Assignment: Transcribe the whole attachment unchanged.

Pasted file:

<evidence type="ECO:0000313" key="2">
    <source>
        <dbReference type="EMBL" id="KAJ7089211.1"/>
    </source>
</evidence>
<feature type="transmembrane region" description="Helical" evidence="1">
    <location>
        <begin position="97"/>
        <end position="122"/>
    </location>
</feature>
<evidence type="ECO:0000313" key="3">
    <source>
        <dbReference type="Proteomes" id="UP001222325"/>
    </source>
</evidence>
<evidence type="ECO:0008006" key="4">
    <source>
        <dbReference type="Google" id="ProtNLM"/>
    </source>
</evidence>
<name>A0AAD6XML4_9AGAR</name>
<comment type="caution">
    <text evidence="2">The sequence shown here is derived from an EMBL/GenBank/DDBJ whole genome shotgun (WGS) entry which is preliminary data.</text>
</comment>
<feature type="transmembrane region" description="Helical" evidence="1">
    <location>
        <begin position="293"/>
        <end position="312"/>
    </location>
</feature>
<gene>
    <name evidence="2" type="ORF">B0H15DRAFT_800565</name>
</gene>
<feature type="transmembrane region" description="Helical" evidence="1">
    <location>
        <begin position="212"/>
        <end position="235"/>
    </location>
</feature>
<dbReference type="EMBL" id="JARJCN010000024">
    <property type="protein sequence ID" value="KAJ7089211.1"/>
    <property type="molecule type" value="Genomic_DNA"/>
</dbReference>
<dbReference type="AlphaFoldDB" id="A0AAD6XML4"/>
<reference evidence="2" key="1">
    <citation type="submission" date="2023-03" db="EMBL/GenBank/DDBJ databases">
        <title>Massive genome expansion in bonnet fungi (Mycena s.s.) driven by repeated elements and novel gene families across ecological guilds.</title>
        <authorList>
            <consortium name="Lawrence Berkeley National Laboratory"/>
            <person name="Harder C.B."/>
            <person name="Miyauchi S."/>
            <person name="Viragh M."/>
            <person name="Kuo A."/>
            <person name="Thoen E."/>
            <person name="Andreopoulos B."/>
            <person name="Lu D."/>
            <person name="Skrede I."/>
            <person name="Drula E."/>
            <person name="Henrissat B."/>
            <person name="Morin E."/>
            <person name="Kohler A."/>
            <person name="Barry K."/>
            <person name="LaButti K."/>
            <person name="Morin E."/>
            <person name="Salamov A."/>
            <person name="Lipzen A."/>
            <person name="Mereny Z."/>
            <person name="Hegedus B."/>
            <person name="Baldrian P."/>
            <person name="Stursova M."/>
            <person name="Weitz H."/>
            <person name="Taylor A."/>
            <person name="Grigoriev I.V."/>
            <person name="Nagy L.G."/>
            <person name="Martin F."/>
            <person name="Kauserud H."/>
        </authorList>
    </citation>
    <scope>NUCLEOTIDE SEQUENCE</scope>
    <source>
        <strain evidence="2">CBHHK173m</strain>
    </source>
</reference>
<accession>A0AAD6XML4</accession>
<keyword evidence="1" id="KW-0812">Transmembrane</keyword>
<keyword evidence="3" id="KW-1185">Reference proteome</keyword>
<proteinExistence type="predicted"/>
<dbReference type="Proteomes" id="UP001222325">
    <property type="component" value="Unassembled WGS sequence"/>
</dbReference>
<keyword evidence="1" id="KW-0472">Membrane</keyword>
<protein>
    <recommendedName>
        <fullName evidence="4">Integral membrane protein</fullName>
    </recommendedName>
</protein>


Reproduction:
<evidence type="ECO:0000313" key="2">
    <source>
        <dbReference type="EMBL" id="KAJ7089211.1"/>
    </source>
</evidence>
<feature type="transmembrane region" description="Helical" evidence="1">
    <location>
        <begin position="97"/>
        <end position="122"/>
    </location>
</feature>
<evidence type="ECO:0000313" key="3">
    <source>
        <dbReference type="Proteomes" id="UP001222325"/>
    </source>
</evidence>
<evidence type="ECO:0008006" key="4">
    <source>
        <dbReference type="Google" id="ProtNLM"/>
    </source>
</evidence>
<name>A0AAD6XML4_9AGAR</name>
<comment type="caution">
    <text evidence="2">The sequence shown here is derived from an EMBL/GenBank/DDBJ whole genome shotgun (WGS) entry which is preliminary data.</text>
</comment>
<feature type="transmembrane region" description="Helical" evidence="1">
    <location>
        <begin position="293"/>
        <end position="312"/>
    </location>
</feature>
<gene>
    <name evidence="2" type="ORF">B0H15DRAFT_800565</name>
</gene>
<feature type="transmembrane region" description="Helical" evidence="1">
    <location>
        <begin position="212"/>
        <end position="235"/>
    </location>
</feature>
<dbReference type="EMBL" id="JARJCN010000024">
    <property type="protein sequence ID" value="KAJ7089211.1"/>
    <property type="molecule type" value="Genomic_DNA"/>
</dbReference>
<dbReference type="AlphaFoldDB" id="A0AAD6XML4"/>
<reference evidence="2" key="1">
    <citation type="submission" date="2023-03" db="EMBL/GenBank/DDBJ databases">
        <title>Massive genome expansion in bonnet fungi (Mycena s.s.) driven by repeated elements and novel gene families across ecological guilds.</title>
        <authorList>
            <consortium name="Lawrence Berkeley National Laboratory"/>
            <person name="Harder C.B."/>
            <person name="Miyauchi S."/>
            <person name="Viragh M."/>
            <person name="Kuo A."/>
            <person name="Thoen E."/>
            <person name="Andreopoulos B."/>
            <person name="Lu D."/>
            <person name="Skrede I."/>
            <person name="Drula E."/>
            <person name="Henrissat B."/>
            <person name="Morin E."/>
            <person name="Kohler A."/>
            <person name="Barry K."/>
            <person name="LaButti K."/>
            <person name="Morin E."/>
            <person name="Salamov A."/>
            <person name="Lipzen A."/>
            <person name="Mereny Z."/>
            <person name="Hegedus B."/>
            <person name="Baldrian P."/>
            <person name="Stursova M."/>
            <person name="Weitz H."/>
            <person name="Taylor A."/>
            <person name="Grigoriev I.V."/>
            <person name="Nagy L.G."/>
            <person name="Martin F."/>
            <person name="Kauserud H."/>
        </authorList>
    </citation>
    <scope>NUCLEOTIDE SEQUENCE</scope>
    <source>
        <strain evidence="2">CBHHK173m</strain>
    </source>
</reference>
<accession>A0AAD6XML4</accession>
<keyword evidence="1" id="KW-0812">Transmembrane</keyword>
<keyword evidence="3" id="KW-1185">Reference proteome</keyword>
<proteinExistence type="predicted"/>
<dbReference type="Proteomes" id="UP001222325">
    <property type="component" value="Unassembled WGS sequence"/>
</dbReference>
<keyword evidence="1" id="KW-0472">Membrane</keyword>
<protein>
    <recommendedName>
        <fullName evidence="4">Integral membrane protein</fullName>
    </recommendedName>
</protein>